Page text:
The team is composed of Olivier D. S. Demangeon (Instituto de Astrofísica e Ciências do Espaço, Universidade do Porto, Portugal [IA/UPorto], Centro de Astrofísica da Universidade do Porto, Portugal [CAUP] and Departamento de Física e Astronomia, Faculdade de Ciências, Universidade do Porto, Portugal [FCUP]), M. R. Zapatero Osorio (Centro de Astrobiología, Madrid, Spain [CSIC-INTA]), Y. Alibert (Physics Institute, University of Bern, Switzerland [Bern]), S. C. C. Barros (IA/UPorto, CAUP and FCUP), V. Adibekyan (IA/UPorto, CAUP and FCUP), H. M. Tabernero (IA/UPorto and CAUP), A. Antoniadis-Karnavas (IA/UPorto & FCUP), J. D. Camacho (IA/UPorto & FCUP), A. Suárez Mascareño (Instituto de Astrofísica de Canarias, Tenerife, Spain [IAC] and Departamento de Astrofísica, Universidad de La Laguna, Tenerife, Spain [ULL]), M. Oshagh (IAC/ULL), G. Micela (INAF – Osservatorio Astronomico di Palermo, Palermo, Italy), S. G. Sousa (IA/UPortol & CAUP), C. Lovis (Observatoire de Genève, Université de Genève, Geneva, Switzerland [UNIGE]), F. A. Pepe (UNIGE), R. Rebolo (IAC/ULL & Consejo Superior de Investigaciones Científicas, Spain), S. Cristiani (INAF – Osservatorio Astronomico di Trieste, Italy [INAF Trieste]), N. C. Santos (IA/UPorto, CAUP and FCUP), R. Allart (Department of Physics and Institute for Research on Exoplanets, Université de Montréal, Canada and UNIGE), C. Allende Prieto (IAC/ULL), D. Bossini (IA/UPorto), F. Bouchy (UNIGE), A. Cabral (Instituto de Astrofísica e Ciências do Espaço, Faculdade de Ciências da Universidade de Lisboa, Portugal [IA/FCUL] and Departamento de Física da Faculdade de Ciências da Universidade de Lisboa, Portugal), M. Damasso (INAF – Osservatorio Astrofisico di Torino, Italy [INAF Torino]), P. Di Marcantonio (INAF Trieste), V. D’Odorico (INAF Trieste & Institute for Fundamental Physics of the Universe, Trieste, Italy [IFPU]), D. Ehrenreich (UNIGE), J. Faria (IA/UPorto, CAUP and FCUP), P. Figueira (European Southern Observatory, Santiago de Chile, Chile [ESO-Chile] and IA/UPorto), R. Génova Santos (IAC/ULL), J. Haldemann (Bern), J. I. González Hernández (IAC/ULL), B. Lavie (UNIGE), J. Lillo-Box (CSIC-INTA), G. Lo Curto (European Southern Observatory, Garching bei München, Germany [ESO]), C. J. A. P. Martins (IA/UPorto and CAUP), D. Mégevand (UNIGE), A. Mehner (ESO-Chile), P. Molaro (INAF Trieste and IFPU), N. J. Nunes (IA/FCUL), E. Pallé (IAC/ULL), L. Pasquini (ESO), E. Poretti (Fundación G. Galilei – INAF Telescopio Nazionale Galileo, La Palma, Spain and INAF – Osservatorio Astronomico di Brera, Italy), A. Sozzetti (INAF Torino), and S. Udry (UNIGE).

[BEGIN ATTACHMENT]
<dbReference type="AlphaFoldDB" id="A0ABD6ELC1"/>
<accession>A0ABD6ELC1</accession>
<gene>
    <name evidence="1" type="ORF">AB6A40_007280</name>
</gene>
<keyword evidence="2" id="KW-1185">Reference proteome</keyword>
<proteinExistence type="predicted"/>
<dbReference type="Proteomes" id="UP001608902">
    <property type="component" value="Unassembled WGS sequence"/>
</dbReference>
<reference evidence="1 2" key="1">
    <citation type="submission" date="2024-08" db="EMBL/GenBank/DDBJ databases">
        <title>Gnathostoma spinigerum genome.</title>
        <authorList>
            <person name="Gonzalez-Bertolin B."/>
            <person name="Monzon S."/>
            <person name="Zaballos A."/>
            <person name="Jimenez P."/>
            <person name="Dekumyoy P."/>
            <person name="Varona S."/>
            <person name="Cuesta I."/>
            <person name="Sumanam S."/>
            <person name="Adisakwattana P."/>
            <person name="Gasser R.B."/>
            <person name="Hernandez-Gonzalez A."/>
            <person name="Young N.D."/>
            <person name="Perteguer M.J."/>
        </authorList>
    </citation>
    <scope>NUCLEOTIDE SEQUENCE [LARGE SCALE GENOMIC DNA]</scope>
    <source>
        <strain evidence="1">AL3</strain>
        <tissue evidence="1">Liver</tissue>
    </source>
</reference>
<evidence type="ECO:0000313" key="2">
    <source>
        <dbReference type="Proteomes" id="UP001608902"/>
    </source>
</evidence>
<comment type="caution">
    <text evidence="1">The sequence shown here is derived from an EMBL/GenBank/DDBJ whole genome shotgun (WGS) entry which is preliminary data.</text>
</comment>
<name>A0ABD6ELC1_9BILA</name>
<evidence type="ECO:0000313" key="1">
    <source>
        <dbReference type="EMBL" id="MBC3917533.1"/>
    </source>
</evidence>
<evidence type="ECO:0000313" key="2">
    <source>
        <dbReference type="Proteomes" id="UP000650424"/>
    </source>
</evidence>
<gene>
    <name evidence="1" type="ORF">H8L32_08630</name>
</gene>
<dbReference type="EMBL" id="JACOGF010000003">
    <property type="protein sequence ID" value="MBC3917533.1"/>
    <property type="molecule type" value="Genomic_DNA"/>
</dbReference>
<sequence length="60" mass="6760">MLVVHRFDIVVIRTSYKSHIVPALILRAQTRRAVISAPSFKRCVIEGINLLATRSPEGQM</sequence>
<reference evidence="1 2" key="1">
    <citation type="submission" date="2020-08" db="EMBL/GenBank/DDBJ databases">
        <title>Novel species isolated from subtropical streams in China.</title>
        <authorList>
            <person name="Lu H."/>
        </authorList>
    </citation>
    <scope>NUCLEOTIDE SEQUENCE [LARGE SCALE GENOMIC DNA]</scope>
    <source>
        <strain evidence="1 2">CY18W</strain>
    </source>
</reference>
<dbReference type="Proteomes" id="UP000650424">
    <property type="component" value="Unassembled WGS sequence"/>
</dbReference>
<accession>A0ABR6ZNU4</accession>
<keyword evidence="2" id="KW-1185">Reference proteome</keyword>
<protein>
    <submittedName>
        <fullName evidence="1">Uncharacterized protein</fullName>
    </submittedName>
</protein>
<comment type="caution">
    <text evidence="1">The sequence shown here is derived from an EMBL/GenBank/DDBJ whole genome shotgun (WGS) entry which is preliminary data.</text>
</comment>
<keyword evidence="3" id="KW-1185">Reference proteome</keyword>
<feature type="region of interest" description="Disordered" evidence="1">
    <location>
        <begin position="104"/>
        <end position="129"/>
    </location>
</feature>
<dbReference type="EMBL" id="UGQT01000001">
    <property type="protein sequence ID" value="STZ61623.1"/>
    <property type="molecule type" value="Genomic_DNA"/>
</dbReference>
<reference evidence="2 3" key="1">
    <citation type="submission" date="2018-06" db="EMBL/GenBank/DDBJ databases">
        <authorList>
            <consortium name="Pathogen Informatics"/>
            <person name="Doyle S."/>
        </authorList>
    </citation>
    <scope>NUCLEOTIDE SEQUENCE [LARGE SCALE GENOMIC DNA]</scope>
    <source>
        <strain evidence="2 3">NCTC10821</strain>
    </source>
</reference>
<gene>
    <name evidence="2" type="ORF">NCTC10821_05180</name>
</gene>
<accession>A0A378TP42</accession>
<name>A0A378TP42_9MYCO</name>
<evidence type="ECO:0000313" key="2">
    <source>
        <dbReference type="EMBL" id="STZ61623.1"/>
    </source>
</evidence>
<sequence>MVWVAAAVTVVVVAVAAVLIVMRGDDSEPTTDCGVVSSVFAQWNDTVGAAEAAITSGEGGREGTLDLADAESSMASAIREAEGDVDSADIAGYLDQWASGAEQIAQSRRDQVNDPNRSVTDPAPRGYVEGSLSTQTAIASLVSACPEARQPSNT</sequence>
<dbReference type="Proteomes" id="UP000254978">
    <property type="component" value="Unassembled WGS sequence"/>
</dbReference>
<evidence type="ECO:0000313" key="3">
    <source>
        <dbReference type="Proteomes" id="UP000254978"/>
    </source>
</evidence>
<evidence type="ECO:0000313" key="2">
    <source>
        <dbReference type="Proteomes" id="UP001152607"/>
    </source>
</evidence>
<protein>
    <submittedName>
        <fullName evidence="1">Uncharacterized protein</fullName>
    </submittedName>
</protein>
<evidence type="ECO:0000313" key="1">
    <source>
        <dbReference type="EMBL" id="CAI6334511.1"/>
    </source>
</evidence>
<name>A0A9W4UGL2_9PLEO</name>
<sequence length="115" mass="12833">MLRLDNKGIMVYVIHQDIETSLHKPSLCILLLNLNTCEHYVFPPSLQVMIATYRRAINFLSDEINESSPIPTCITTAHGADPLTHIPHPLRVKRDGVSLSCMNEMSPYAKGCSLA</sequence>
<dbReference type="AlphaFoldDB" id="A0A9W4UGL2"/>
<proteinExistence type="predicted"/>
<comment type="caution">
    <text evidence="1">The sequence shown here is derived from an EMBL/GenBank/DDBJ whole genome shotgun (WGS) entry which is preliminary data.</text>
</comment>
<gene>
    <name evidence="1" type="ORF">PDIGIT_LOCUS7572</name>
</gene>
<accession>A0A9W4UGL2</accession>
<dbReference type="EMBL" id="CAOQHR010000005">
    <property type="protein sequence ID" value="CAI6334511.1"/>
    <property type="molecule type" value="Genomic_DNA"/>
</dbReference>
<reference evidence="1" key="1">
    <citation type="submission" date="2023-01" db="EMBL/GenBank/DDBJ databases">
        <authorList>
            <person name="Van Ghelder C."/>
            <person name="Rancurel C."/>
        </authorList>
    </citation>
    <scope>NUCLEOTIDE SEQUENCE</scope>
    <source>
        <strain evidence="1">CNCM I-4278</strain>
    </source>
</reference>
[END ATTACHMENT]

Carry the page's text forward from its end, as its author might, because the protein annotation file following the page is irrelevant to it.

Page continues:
ESO is the foremost intergovernmental astronomy organization in Europe and the world’s most productive ground-based astronomical observatory by far. It has 16 Member States: Austria, Belgium, the Czech Republic, Denmark, France, Finland, Germany, Ireland, Italy, the Netherlands, Poland, Portugal, Spain, Sweden, Switzerland, and the United Kingdom, along with the host state of Chile and with Australia as a Strategic Partner. ESO carries out an ambitious program focused on the design, construction, and operation of powerful ground-based observing facilities enabling astronomers to make important scientific discoveries. ESO also plays a leading role in promoting and organizing cooperation in astronomical research. ESO operates three unique world-class observing sites in Chile: La Silla, Paranal, and Chajnantor. At Paranal, ESO operates the Very Large Telescope and its world-leading Very Large Telescope Interferometer as well as two survey telescopes, VISTA working in the infrared and the visible-light VLT Survey Telescope. Also at Paranal ESO will host and operate the Cherenkov Telescope Array South, the world’s largest and most sensitive gamma-ray observatory. ESO is also a major partner in two facilities on Chajnantor, APEX, and ALMA, the largest astronomical project in existence. And on Cerro Armazones, close to Paranal, ESO is building the 39-meter Extremely Large Telescope, the ELT, which will become “the world’s biggest eye on the sky.”